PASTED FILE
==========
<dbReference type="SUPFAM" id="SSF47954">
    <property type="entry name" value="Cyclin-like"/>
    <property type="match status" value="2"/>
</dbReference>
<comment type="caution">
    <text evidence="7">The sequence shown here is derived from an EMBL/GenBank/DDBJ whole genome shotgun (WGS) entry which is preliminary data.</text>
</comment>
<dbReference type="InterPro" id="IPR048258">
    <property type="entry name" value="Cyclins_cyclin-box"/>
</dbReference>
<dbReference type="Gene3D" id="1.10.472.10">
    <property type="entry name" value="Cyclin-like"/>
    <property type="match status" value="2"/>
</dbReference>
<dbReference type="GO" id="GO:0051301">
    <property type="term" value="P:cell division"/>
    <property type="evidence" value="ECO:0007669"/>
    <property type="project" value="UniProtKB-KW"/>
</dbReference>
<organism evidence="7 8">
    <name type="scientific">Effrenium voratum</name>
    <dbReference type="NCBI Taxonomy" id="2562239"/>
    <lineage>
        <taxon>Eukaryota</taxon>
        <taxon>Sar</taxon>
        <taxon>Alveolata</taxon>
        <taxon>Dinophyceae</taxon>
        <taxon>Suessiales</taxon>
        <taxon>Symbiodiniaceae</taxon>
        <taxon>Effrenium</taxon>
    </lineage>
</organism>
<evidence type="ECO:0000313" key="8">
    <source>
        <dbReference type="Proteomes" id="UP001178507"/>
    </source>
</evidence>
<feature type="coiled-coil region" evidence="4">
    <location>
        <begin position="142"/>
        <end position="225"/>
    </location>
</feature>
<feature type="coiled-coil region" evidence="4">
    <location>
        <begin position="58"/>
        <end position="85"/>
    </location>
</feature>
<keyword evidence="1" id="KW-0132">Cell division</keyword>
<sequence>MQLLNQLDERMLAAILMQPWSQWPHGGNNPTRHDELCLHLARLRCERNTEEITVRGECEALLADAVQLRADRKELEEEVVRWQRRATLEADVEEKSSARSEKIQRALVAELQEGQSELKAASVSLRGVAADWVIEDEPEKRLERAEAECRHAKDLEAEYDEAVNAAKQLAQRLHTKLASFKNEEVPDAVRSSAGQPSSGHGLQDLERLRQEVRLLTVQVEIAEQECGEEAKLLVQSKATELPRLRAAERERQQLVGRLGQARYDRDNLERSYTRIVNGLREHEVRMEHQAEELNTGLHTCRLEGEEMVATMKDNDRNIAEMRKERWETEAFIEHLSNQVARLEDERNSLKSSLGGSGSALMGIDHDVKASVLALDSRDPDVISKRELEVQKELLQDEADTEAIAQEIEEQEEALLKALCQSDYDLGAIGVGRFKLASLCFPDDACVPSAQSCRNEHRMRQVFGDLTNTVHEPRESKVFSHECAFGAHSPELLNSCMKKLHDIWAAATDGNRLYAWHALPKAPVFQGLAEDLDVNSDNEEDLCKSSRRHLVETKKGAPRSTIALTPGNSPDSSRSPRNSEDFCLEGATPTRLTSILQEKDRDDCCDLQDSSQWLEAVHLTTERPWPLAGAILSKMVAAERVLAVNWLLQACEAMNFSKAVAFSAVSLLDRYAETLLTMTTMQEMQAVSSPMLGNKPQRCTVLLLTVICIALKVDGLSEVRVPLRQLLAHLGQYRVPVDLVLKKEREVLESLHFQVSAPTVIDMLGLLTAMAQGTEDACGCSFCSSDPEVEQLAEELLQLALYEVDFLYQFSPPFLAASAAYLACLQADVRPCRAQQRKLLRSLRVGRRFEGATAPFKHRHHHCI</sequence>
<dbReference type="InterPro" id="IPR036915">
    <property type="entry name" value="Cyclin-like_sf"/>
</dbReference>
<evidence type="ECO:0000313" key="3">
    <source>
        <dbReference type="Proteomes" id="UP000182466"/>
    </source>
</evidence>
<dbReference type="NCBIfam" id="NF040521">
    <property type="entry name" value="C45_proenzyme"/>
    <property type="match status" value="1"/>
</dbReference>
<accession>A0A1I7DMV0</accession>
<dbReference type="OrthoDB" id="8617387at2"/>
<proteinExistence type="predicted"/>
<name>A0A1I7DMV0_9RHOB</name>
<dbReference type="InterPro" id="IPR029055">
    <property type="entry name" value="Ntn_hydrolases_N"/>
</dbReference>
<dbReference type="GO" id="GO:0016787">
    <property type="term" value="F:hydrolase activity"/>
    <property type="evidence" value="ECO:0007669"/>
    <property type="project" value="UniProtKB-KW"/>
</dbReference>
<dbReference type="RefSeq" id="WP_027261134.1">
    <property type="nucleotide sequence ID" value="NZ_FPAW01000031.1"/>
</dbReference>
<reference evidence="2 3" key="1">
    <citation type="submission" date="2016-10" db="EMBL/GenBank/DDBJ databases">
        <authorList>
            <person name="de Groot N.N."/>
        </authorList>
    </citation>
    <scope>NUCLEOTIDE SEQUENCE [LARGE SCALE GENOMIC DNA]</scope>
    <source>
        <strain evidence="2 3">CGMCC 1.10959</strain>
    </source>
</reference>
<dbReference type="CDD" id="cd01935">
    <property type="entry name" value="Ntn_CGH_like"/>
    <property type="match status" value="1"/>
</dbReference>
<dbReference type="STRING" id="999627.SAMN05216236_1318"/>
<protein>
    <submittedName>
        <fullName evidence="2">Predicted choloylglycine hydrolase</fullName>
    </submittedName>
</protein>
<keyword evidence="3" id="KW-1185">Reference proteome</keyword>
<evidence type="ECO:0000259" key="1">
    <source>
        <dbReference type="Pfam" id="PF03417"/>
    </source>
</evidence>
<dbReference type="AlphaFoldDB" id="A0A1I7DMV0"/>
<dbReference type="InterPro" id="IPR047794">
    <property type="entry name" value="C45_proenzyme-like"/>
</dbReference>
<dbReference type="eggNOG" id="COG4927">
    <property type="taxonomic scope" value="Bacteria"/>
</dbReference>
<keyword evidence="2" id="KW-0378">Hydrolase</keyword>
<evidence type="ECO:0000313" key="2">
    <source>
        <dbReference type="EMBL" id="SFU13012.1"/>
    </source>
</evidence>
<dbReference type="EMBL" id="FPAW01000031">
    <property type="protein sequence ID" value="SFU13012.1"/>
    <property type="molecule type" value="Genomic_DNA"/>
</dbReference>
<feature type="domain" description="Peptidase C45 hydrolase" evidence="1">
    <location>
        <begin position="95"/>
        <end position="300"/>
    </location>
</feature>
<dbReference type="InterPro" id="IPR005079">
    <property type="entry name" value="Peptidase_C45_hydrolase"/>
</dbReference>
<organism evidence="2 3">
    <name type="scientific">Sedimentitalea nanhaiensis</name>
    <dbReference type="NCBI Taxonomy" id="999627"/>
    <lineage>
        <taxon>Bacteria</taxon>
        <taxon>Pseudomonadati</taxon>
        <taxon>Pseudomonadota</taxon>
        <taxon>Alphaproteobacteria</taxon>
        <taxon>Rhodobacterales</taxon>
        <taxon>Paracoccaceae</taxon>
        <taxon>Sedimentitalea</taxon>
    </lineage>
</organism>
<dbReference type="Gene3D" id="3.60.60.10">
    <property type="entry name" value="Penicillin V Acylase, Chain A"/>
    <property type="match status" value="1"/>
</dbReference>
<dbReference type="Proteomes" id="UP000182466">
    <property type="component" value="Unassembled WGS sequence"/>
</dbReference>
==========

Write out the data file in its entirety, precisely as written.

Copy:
<dbReference type="SUPFAM" id="SSF47954">
    <property type="entry name" value="Cyclin-like"/>
    <property type="match status" value="2"/>
</dbReference>
<comment type="caution">
    <text evidence="7">The sequence shown here is derived from an EMBL/GenBank/DDBJ whole genome shotgun (WGS) entry which is preliminary data.</text>
</comment>
<dbReference type="InterPro" id="IPR048258">
    <property type="entry name" value="Cyclins_cyclin-box"/>
</dbReference>
<dbReference type="Gene3D" id="1.10.472.10">
    <property type="entry name" value="Cyclin-like"/>
    <property type="match status" value="2"/>
</dbReference>
<dbReference type="GO" id="GO:0051301">
    <property type="term" value="P:cell division"/>
    <property type="evidence" value="ECO:0007669"/>
    <property type="project" value="UniProtKB-KW"/>
</dbReference>
<organism evidence="7 8">
    <name type="scientific">Effrenium voratum</name>
    <dbReference type="NCBI Taxonomy" id="2562239"/>
    <lineage>
        <taxon>Eukaryota</taxon>
        <taxon>Sar</taxon>
        <taxon>Alveolata</taxon>
        <taxon>Dinophyceae</taxon>
        <taxon>Suessiales</taxon>
        <taxon>Symbiodiniaceae</taxon>
        <taxon>Effrenium</taxon>
    </lineage>
</organism>
<evidence type="ECO:0000313" key="8">
    <source>
        <dbReference type="Proteomes" id="UP001178507"/>
    </source>
</evidence>
<feature type="coiled-coil region" evidence="4">
    <location>
        <begin position="142"/>
        <end position="225"/>
    </location>
</feature>
<feature type="coiled-coil region" evidence="4">
    <location>
        <begin position="58"/>
        <end position="85"/>
    </location>
</feature>
<keyword evidence="1" id="KW-0132">Cell division</keyword>
<sequence>MQLLNQLDERMLAAILMQPWSQWPHGGNNPTRHDELCLHLARLRCERNTEEITVRGECEALLADAVQLRADRKELEEEVVRWQRRATLEADVEEKSSARSEKIQRALVAELQEGQSELKAASVSLRGVAADWVIEDEPEKRLERAEAECRHAKDLEAEYDEAVNAAKQLAQRLHTKLASFKNEEVPDAVRSSAGQPSSGHGLQDLERLRQEVRLLTVQVEIAEQECGEEAKLLVQSKATELPRLRAAERERQQLVGRLGQARYDRDNLERSYTRIVNGLREHEVRMEHQAEELNTGLHTCRLEGEEMVATMKDNDRNIAEMRKERWETEAFIEHLSNQVARLEDERNSLKSSLGGSGSALMGIDHDVKASVLALDSRDPDVISKRELEVQKELLQDEADTEAIAQEIEEQEEALLKALCQSDYDLGAIGVGRFKLASLCFPDDACVPSAQSCRNEHRMRQVFGDLTNTVHEPRESKVFSHECAFGAHSPELLNSCMKKLHDIWAAATDGNRLYAWHALPKAPVFQGLAEDLDVNSDNEEDLCKSSRRHLVETKKGAPRSTIALTPGNSPDSSRSPRNSEDFCLEGATPTRLTSILQEKDRDDCCDLQDSSQWLEAVHLTTERPWPLAGAILSKMVAAERVLAVNWLLQACEAMNFSKAVAFSAVSLLDRYAETLLTMTTMQEMQAVSSPMLGNKPQRCTVLLLTVICIALKVDGLSEVRVPLRQLLAHLGQYRVPVDLVLKKEREVLESLHFQVSAPTVIDMLGLLTAMAQGTEDACGCSFCSSDPEVEQLAEELLQLALYEVDFLYQFSPPFLAASAAYLACLQADVRPCRAQQRKLLRSLRVGRRFEGATAPFKHRHHHCI</sequence>
<dbReference type="InterPro" id="IPR036915">
    <property type="entry name" value="Cyclin-like_sf"/>
</dbReference>
<evidence type="ECO:0000313" key="3">
    <source>
        <dbReference type="Proteomes" id="UP000182466"/>
    </source>
</evidence>
<dbReference type="NCBIfam" id="NF040521">
    <property type="entry name" value="C45_proenzyme"/>
    <property type="match status" value="1"/>
</dbReference>
<accession>A0A1I7DMV0</accession>
<dbReference type="OrthoDB" id="8617387at2"/>
<proteinExistence type="predicted"/>
<name>A0A1I7DMV0_9RHOB</name>
<dbReference type="InterPro" id="IPR029055">
    <property type="entry name" value="Ntn_hydrolases_N"/>
</dbReference>
<dbReference type="GO" id="GO:0016787">
    <property type="term" value="F:hydrolase activity"/>
    <property type="evidence" value="ECO:0007669"/>
    <property type="project" value="UniProtKB-KW"/>
</dbReference>
<dbReference type="RefSeq" id="WP_027261134.1">
    <property type="nucleotide sequence ID" value="NZ_FPAW01000031.1"/>
</dbReference>
<reference evidence="2 3" key="1">
    <citation type="submission" date="2016-10" db="EMBL/GenBank/DDBJ databases">
        <authorList>
            <person name="de Groot N.N."/>
        </authorList>
    </citation>
    <scope>NUCLEOTIDE SEQUENCE [LARGE SCALE GENOMIC DNA]</scope>
    <source>
        <strain evidence="2 3">CGMCC 1.10959</strain>
    </source>
</reference>
<dbReference type="CDD" id="cd01935">
    <property type="entry name" value="Ntn_CGH_like"/>
    <property type="match status" value="1"/>
</dbReference>
<dbReference type="STRING" id="999627.SAMN05216236_1318"/>
<protein>
    <submittedName>
        <fullName evidence="2">Predicted choloylglycine hydrolase</fullName>
    </submittedName>
</protein>
<keyword evidence="3" id="KW-1185">Reference proteome</keyword>
<evidence type="ECO:0000259" key="1">
    <source>
        <dbReference type="Pfam" id="PF03417"/>
    </source>
</evidence>
<dbReference type="AlphaFoldDB" id="A0A1I7DMV0"/>
<dbReference type="InterPro" id="IPR047794">
    <property type="entry name" value="C45_proenzyme-like"/>
</dbReference>
<dbReference type="eggNOG" id="COG4927">
    <property type="taxonomic scope" value="Bacteria"/>
</dbReference>
<keyword evidence="2" id="KW-0378">Hydrolase</keyword>
<evidence type="ECO:0000313" key="2">
    <source>
        <dbReference type="EMBL" id="SFU13012.1"/>
    </source>
</evidence>
<dbReference type="EMBL" id="FPAW01000031">
    <property type="protein sequence ID" value="SFU13012.1"/>
    <property type="molecule type" value="Genomic_DNA"/>
</dbReference>
<feature type="domain" description="Peptidase C45 hydrolase" evidence="1">
    <location>
        <begin position="95"/>
        <end position="300"/>
    </location>
</feature>
<dbReference type="InterPro" id="IPR005079">
    <property type="entry name" value="Peptidase_C45_hydrolase"/>
</dbReference>
<organism evidence="2 3">
    <name type="scientific">Sedimentitalea nanhaiensis</name>
    <dbReference type="NCBI Taxonomy" id="999627"/>
    <lineage>
        <taxon>Bacteria</taxon>
        <taxon>Pseudomonadati</taxon>
        <taxon>Pseudomonadota</taxon>
        <taxon>Alphaproteobacteria</taxon>
        <taxon>Rhodobacterales</taxon>
        <taxon>Paracoccaceae</taxon>
        <taxon>Sedimentitalea</taxon>
    </lineage>
</organism>
<dbReference type="Gene3D" id="3.60.60.10">
    <property type="entry name" value="Penicillin V Acylase, Chain A"/>
    <property type="match status" value="1"/>
</dbReference>
<dbReference type="Proteomes" id="UP000182466">
    <property type="component" value="Unassembled WGS sequence"/>
</dbReference>